"Reynolds, Gregg" wrote:
> Yes and no. The bookstore where I found it had quite a few grammars,
> dictionaries, etc. for Arabic, Persian, Urdu, and Hebrew, and I examined
> them all and found only a few examples of RTL transliteration. Most used
> parallel, LTR romaji transliteration. So in that sense it is literally
> unusual. But on the other hand, I think it does demonstrate the basic
> horizontal neutrality of Japanese letterforms, since it (and other examples)
> shows that it is at least possible to publish such text. I think most
> native readers of English, by contrast, would consider a latinate RTL
> transcription completely beyond the pale; I can't imagine a publisher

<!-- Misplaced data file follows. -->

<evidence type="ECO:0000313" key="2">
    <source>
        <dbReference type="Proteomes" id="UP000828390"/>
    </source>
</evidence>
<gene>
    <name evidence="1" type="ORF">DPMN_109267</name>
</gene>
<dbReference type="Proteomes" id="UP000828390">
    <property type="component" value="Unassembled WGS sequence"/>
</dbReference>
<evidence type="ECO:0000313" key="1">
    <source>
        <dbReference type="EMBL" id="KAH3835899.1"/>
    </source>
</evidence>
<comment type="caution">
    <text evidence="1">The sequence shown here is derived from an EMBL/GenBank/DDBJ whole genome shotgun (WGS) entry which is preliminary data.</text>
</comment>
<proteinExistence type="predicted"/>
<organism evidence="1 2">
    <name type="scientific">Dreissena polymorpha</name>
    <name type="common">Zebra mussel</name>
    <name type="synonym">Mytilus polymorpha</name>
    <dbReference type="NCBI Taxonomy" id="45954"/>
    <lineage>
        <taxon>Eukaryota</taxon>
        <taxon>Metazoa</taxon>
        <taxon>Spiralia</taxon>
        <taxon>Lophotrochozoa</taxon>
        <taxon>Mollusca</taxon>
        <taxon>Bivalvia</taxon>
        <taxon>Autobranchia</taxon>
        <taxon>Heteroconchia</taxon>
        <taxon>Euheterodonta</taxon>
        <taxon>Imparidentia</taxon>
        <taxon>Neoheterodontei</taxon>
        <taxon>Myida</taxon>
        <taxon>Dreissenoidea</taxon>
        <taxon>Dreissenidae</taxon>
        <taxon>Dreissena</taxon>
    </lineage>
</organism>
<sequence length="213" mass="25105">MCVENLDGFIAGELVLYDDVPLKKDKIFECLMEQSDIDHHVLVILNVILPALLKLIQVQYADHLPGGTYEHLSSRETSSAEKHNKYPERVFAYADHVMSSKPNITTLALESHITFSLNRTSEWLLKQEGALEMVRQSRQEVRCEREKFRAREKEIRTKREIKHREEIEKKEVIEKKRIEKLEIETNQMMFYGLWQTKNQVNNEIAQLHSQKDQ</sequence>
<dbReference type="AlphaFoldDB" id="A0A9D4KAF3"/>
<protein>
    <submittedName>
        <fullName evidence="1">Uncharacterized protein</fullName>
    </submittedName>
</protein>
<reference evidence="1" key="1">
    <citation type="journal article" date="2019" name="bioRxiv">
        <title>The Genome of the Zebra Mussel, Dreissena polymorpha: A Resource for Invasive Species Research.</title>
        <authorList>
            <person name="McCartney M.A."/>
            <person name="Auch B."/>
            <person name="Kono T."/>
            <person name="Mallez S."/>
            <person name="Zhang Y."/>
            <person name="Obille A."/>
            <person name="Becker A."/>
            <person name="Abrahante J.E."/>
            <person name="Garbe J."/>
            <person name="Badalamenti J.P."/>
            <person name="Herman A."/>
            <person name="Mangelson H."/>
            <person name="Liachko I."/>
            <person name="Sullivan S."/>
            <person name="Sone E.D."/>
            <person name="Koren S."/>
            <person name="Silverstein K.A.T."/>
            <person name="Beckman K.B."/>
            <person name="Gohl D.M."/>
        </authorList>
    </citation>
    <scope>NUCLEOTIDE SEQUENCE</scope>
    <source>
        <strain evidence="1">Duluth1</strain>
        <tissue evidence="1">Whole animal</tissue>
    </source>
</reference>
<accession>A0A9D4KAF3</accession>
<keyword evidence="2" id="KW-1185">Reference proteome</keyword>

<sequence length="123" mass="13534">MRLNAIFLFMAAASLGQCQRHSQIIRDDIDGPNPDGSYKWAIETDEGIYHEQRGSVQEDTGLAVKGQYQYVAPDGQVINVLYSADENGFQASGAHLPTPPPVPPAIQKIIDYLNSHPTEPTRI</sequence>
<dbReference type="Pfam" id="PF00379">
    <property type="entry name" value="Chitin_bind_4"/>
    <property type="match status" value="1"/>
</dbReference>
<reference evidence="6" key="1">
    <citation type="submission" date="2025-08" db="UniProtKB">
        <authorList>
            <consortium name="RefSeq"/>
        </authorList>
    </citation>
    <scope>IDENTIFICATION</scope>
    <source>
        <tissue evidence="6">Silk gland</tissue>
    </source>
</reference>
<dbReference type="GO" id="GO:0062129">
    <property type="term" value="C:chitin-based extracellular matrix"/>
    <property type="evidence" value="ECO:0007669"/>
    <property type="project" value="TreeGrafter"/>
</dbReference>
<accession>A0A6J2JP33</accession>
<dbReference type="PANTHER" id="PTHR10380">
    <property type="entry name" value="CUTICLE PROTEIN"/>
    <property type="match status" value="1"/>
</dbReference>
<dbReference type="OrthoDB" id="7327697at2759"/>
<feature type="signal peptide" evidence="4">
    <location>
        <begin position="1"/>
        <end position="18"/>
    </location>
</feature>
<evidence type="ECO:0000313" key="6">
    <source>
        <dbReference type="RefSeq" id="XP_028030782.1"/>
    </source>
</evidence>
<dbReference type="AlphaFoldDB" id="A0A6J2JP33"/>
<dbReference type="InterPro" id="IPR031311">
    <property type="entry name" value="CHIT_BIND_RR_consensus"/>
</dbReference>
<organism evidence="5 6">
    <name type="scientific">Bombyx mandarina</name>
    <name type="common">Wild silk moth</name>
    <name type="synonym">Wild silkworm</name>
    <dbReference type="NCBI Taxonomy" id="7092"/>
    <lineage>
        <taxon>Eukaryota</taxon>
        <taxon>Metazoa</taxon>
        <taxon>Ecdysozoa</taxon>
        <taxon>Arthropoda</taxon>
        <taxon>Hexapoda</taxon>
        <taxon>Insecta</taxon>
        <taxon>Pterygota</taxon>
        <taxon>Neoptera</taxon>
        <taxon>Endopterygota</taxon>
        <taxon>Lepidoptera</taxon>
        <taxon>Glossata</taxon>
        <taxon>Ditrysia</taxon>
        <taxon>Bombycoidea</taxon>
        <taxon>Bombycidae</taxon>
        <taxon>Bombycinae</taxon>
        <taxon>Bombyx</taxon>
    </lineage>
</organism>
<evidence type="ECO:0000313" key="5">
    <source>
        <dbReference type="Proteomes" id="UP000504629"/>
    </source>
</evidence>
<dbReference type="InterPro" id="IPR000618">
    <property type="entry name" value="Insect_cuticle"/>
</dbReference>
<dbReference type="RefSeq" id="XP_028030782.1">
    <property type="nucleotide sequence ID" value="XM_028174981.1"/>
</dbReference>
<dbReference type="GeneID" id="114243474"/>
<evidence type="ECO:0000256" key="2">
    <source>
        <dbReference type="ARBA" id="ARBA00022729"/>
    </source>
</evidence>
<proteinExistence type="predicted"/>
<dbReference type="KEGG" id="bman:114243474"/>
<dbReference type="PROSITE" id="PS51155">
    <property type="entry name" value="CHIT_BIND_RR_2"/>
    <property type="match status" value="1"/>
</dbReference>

> agreeing to such a practice.
I find it interesting that in writing the characters, the direction is
definitely LTR, top-to-bottom, juxtaposed with the theory that there is no
inherent directionality in Japanese letterforms.
I am not a native reader, though. I would be interested to hear from native
Japanese and Chinese character readers as to whether they sense a
directionality, or behave as though there is one. For example, in interpreting
obscure characters, where do they first look for a helpful radical?
-- Andrea Vine, firstname.lastname@example.org Sun-Netscape Alliance i18n architect Necessity is the mother of strange bedfellows. -- Dr. Dave Farber (father of SNOBOL and one of the creators of Token Ring)
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